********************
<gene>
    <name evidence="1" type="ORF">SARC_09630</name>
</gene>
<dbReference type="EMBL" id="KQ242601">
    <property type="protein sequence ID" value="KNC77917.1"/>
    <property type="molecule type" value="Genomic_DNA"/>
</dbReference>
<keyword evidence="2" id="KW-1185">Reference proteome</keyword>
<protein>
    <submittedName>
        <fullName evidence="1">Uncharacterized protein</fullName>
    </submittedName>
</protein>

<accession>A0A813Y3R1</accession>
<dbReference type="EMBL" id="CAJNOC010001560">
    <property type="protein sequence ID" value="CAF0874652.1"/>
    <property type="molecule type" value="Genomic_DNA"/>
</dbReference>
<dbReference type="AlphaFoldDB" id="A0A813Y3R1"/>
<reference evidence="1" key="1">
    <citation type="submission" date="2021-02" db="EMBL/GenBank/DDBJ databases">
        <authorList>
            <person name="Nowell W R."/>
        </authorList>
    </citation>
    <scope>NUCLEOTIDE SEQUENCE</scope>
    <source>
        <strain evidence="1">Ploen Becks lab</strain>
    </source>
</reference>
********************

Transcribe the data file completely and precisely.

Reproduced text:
<gene>
    <name evidence="1" type="ORF">SARC_09630</name>
</gene>
<dbReference type="EMBL" id="KQ242601">
    <property type="protein sequence ID" value="KNC77917.1"/>
    <property type="molecule type" value="Genomic_DNA"/>
</dbReference>
<keyword evidence="2" id="KW-1185">Reference proteome</keyword>
<protein>
    <submittedName>
        <fullName evidence="1">Uncharacterized protein</fullName>
    </submittedName>
</protein>

<accession>A0A813Y3R1</accession>
<dbReference type="EMBL" id="CAJNOC010001560">
    <property type="protein sequence ID" value="CAF0874652.1"/>
    <property type="molecule type" value="Genomic_DNA"/>
</dbReference>
<dbReference type="AlphaFoldDB" id="A0A813Y3R1"/>
<reference evidence="1" key="1">
    <citation type="submission" date="2021-02" db="EMBL/GenBank/DDBJ databases">
        <authorList>
            <person name="Nowell W R."/>
        </authorList>
    </citation>
    <scope>NUCLEOTIDE SEQUENCE</scope>
    <source>
        <strain evidence="1">Ploen Becks lab</strain>
    </source>
</reference>